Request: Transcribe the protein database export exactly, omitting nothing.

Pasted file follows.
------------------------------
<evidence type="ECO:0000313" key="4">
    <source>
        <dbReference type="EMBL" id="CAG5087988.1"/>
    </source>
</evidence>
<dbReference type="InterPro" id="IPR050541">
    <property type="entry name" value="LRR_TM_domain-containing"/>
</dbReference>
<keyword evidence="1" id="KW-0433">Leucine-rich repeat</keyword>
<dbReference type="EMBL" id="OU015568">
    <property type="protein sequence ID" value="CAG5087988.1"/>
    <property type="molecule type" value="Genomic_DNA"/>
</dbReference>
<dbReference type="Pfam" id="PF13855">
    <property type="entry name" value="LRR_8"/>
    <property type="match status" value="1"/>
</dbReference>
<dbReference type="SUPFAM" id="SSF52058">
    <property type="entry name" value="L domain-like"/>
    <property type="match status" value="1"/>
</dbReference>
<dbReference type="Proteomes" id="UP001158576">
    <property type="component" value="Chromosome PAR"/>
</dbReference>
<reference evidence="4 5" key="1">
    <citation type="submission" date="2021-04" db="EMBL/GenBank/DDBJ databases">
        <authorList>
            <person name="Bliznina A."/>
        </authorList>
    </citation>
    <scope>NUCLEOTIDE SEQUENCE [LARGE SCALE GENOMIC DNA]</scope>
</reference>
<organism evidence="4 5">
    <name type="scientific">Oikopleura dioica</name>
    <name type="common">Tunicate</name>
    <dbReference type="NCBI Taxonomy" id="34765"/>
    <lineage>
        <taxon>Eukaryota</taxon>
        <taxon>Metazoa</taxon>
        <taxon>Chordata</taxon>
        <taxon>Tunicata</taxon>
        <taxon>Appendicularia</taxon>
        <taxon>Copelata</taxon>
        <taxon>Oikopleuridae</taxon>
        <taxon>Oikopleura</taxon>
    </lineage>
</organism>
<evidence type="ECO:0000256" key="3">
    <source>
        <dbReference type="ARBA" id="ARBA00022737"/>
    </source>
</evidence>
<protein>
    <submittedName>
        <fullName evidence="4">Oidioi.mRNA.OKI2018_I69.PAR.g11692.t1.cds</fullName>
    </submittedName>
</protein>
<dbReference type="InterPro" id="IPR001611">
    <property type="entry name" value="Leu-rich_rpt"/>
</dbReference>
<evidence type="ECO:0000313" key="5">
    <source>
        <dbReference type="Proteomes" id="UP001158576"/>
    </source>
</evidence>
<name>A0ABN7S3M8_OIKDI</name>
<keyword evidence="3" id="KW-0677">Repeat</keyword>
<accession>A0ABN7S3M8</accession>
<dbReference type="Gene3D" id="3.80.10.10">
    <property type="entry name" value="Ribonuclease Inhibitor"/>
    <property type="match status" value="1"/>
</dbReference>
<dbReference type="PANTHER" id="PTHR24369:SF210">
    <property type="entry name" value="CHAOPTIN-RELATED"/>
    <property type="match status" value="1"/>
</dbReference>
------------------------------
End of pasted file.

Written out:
<evidence type="ECO:0000313" key="4">
    <source>
        <dbReference type="EMBL" id="CAG5087988.1"/>
    </source>
</evidence>
<dbReference type="InterPro" id="IPR050541">
    <property type="entry name" value="LRR_TM_domain-containing"/>
</dbReference>
<keyword evidence="1" id="KW-0433">Leucine-rich repeat</keyword>
<dbReference type="EMBL" id="OU015568">
    <property type="protein sequence ID" value="CAG5087988.1"/>
    <property type="molecule type" value="Genomic_DNA"/>
</dbReference>
<dbReference type="Pfam" id="PF13855">
    <property type="entry name" value="LRR_8"/>
    <property type="match status" value="1"/>
</dbReference>
<dbReference type="SUPFAM" id="SSF52058">
    <property type="entry name" value="L domain-like"/>
    <property type="match status" value="1"/>
</dbReference>
<dbReference type="Proteomes" id="UP001158576">
    <property type="component" value="Chromosome PAR"/>
</dbReference>
<reference evidence="4 5" key="1">
    <citation type="submission" date="2021-04" db="EMBL/GenBank/DDBJ databases">
        <authorList>
            <person name="Bliznina A."/>
        </authorList>
    </citation>
    <scope>NUCLEOTIDE SEQUENCE [LARGE SCALE GENOMIC DNA]</scope>
</reference>
<organism evidence="4 5">
    <name type="scientific">Oikopleura dioica</name>
    <name type="common">Tunicate</name>
    <dbReference type="NCBI Taxonomy" id="34765"/>
    <lineage>
        <taxon>Eukaryota</taxon>
        <taxon>Metazoa</taxon>
        <taxon>Chordata</taxon>
        <taxon>Tunicata</taxon>
        <taxon>Appendicularia</taxon>
        <taxon>Copelata</taxon>
        <taxon>Oikopleuridae</taxon>
        <taxon>Oikopleura</taxon>
    </lineage>
</organism>
<evidence type="ECO:0000256" key="3">
    <source>
        <dbReference type="ARBA" id="ARBA00022737"/>
    </source>
</evidence>
<protein>
    <submittedName>
        <fullName evidence="4">Oidioi.mRNA.OKI2018_I69.PAR.g11692.t1.cds</fullName>
    </submittedName>
</protein>
<dbReference type="InterPro" id="IPR001611">
    <property type="entry name" value="Leu-rich_rpt"/>
</dbReference>
<evidence type="ECO:0000313" key="5">
    <source>
        <dbReference type="Proteomes" id="UP001158576"/>
    </source>
</evidence>
<name>A0ABN7S3M8_OIKDI</name>
<keyword evidence="3" id="KW-0677">Repeat</keyword>
<accession>A0ABN7S3M8</accession>
<dbReference type="Gene3D" id="3.80.10.10">
    <property type="entry name" value="Ribonuclease Inhibitor"/>
    <property type="match status" value="1"/>
</dbReference>
<dbReference type="PANTHER" id="PTHR24369:SF210">
    <property type="entry name" value="CHAOPTIN-RELATED"/>
    <property type="match status" value="1"/>
</dbReference>